July 2, 2016
By Steven Wishnia and Neal Tepel
Washington, DC – The U.S. Supreme Court on June 28 denied a petition by anti-union California teachers to rehear their attempt to have agency fees for public-sector workers outlawed.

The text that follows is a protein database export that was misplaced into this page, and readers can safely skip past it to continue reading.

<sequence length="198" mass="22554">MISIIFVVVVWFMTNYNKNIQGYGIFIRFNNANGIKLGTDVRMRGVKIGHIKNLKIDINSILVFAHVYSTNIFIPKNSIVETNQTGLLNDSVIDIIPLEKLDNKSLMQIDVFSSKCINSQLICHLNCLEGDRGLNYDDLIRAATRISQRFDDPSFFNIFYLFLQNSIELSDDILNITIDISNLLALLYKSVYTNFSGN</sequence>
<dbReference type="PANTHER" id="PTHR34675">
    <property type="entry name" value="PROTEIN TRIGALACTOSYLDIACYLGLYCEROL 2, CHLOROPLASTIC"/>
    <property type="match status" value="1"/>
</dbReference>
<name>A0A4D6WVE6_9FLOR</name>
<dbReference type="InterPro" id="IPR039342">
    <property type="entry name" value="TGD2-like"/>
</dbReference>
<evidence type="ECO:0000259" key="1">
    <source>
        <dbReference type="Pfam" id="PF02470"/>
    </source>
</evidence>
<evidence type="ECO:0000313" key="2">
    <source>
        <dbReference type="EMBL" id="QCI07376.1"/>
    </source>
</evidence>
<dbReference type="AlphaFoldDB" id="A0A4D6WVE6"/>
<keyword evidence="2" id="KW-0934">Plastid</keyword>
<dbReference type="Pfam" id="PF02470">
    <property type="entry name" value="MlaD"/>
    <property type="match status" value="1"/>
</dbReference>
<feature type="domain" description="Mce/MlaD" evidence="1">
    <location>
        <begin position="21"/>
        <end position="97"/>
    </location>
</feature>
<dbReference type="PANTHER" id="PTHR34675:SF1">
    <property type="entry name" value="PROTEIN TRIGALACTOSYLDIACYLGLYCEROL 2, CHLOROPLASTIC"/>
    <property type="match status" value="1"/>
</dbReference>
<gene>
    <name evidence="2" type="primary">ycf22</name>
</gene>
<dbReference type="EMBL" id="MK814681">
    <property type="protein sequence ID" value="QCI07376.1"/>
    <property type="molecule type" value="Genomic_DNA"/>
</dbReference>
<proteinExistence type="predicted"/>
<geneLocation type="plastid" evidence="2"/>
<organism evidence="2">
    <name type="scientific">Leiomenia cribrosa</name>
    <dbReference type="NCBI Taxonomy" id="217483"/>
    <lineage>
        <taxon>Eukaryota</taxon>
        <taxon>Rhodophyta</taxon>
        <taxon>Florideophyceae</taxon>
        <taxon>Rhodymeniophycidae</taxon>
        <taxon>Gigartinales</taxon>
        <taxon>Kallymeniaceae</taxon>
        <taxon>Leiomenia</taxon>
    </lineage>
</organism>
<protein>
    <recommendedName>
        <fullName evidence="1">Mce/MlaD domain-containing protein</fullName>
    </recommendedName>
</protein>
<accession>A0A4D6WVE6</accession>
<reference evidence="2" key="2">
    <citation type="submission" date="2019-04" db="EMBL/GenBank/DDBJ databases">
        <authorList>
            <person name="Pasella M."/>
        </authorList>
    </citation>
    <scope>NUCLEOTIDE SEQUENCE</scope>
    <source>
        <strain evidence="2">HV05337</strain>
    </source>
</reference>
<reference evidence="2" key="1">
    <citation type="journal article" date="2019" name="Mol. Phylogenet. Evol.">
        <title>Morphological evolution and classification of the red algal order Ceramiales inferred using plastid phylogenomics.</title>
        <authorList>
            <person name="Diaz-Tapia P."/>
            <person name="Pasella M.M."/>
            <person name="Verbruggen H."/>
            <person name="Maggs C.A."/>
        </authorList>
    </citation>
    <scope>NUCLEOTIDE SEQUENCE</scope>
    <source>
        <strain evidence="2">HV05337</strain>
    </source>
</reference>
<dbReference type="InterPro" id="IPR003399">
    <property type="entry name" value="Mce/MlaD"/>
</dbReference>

The court had deadlocked 4-4 on the Friedrichs v. California Teachers Association case in March, after the death of Justice Antonin Scalia, upholding an appeals-court ruling that said unions could require nonmembers to pay fees for representation. Lawyers for the ten teachers, backed by an array of antiunion organizations, had argued that the Court should rehear the case because the question needed to be resolved, but failed to get a majority of justices to vote to do so. The current precedent was set by the Court in the 1977 Abood v. Detroit Board of Education decision, which held that nonmembers could be required to pay fees as long as they didn’t have to contribute to the union’s explicitly political activities. The Friedrichs plaintiffs argued that collective bargaining by public-sector unions was political activity. Read more